The CMS allows e-adjudication of certain lapses and paying penalties online, doing away with the need to visit an MCA office or go through a legal process.
Illustration: Uttam Ghosh/Rediff.com
Recently, the Ministry of Corporate Affairs (MCA) unveiled on its website an artificial intelligence-based Compliance Monitoring System (CMS).
This will enable real-time monitoring of non-compliance of certain technical provisions in the Companies Act, 2013.
The CMS has started generating e-show cause to companies and directors for non-compliance related to holding their annual general meetings and lapses in the filing of secretarial audit reports.
It allows e-adjudication of certain lapses and paying penalties online, doing away with the need to visit an MCA office or go through a legal process.
Experts explain how companies can help make the CMS better to save themselves non-compliance costs, time, and resources.
How is the just-launched CMS different from the earlier practice of tackling lapses in compliance?
Currently, all forms and documents are electronically filed with the MCA.
The returns filed give it visibility on technical compliances and whether they are within the due date.
Before the launch of the CMS, MCA offices (i.e. registrar of companies) issued notices by speed post or registered post to non-complying companies or individual directors.
However, the MCA has now introduced the provision for online adjudication of offences.
The MCA CMS portal will identify non-compliances and send show-cause notices to non-compliant companies/directors digitally.
“This system will reduce physical visits to the RoC/MCA as defaulting companies and directors will now be required to submit a reply to show-cause notices on the MCA CMS portal,” says Vishwas Panjiar, partner, Nangia Andersen.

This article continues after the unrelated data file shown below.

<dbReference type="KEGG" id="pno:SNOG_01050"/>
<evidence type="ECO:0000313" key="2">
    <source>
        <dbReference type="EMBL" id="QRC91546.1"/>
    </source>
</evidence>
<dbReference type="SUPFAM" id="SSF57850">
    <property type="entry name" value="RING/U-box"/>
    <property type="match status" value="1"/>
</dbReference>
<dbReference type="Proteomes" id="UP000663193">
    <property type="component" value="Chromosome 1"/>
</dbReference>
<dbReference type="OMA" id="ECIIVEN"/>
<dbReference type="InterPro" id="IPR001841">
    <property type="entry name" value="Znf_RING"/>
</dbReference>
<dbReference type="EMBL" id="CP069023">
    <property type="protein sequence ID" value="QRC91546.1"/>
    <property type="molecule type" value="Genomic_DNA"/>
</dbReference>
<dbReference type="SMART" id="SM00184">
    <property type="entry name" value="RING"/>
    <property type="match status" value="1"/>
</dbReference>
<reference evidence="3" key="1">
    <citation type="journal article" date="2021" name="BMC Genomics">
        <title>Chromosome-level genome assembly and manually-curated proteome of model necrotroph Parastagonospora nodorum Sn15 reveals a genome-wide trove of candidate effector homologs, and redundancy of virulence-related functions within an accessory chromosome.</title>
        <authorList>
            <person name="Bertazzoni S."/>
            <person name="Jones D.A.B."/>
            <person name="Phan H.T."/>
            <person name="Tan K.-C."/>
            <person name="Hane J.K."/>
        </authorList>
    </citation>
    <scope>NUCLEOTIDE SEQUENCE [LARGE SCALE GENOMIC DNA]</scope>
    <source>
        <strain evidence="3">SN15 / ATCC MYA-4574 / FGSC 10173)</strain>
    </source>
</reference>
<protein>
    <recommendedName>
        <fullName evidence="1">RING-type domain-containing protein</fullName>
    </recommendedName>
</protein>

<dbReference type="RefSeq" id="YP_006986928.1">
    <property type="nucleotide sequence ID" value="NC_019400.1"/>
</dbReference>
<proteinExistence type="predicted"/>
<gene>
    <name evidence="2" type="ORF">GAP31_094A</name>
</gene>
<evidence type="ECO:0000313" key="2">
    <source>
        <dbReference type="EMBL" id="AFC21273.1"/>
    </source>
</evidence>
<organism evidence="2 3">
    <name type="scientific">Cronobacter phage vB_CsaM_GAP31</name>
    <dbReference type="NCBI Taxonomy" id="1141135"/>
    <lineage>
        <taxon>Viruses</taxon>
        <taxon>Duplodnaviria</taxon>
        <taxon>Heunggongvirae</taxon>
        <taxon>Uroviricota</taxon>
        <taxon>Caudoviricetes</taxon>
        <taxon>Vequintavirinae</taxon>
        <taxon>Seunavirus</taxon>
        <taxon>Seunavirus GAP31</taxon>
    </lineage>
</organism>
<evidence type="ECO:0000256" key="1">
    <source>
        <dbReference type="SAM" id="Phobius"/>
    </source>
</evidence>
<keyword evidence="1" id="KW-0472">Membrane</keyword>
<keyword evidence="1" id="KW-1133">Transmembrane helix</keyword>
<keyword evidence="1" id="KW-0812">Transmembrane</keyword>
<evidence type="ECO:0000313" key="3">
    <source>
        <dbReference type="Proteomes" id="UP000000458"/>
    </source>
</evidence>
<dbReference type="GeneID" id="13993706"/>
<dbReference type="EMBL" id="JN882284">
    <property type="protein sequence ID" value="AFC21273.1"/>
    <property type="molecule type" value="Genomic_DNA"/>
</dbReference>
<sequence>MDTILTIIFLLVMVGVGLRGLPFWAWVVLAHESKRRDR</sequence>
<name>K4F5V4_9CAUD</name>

What are the types of lapses that will come under the ambit of the CMS?
The system will largely cover non-compliances that are in nature technical lapses.
So far, several companies have received e-show cause from the CMS on non-compliance of holding their annual general meetings or certain lapses in the filing of secretarial audit reports, says Dhaval Gusani of DVG & Associates, a corporate law consultancy firm.
However, going forward its ambit will include default in filing declaration before commencement of business, failure to comply with the provisions for intimating change in the share capital of the company, non-filing of annual return within prescribed time, gaps in information regarding appointment of directors, director exceeding the number of directorships, among others, points out company secretary Gaurav Pingle.
What are the key dos and don’ts that companies/ individuals should know while using the CMS?
Experts say the recipients of e-show-cause notices are given 15 days to respond.
“As there is a limit of 500 words and one should be judicious and precise while replying to the show-cause notice. A reply, once submitted, cannot be altered,” says Panjiar.
The CMS is subject to logging on the portal through the CMS Reference Number as mentioned in the show-cause notice.
It is further subject to OTP verification through e-mail.
One is allowed to attach two PDF files (not exceeding 50 MB).
“After the order of the ROC, the complainant has the option to appeal to the regional director. The adjudica-tion process is online,” says Pingle.
Experts say that through the CMS, the government is trying to ensure strict compliance of the provisions of the Companies Act.
Pingle highlights the need for sensitising promoters, directors, and managements about the importance of timely compliances.
After the launch of the AI-based portal, every company has to file necessary documents with the registrar of companies to avoid notices and penalty.
“Filing of e-forms is not sufficient; filing it timely after due compliance is a must,” says Gusani.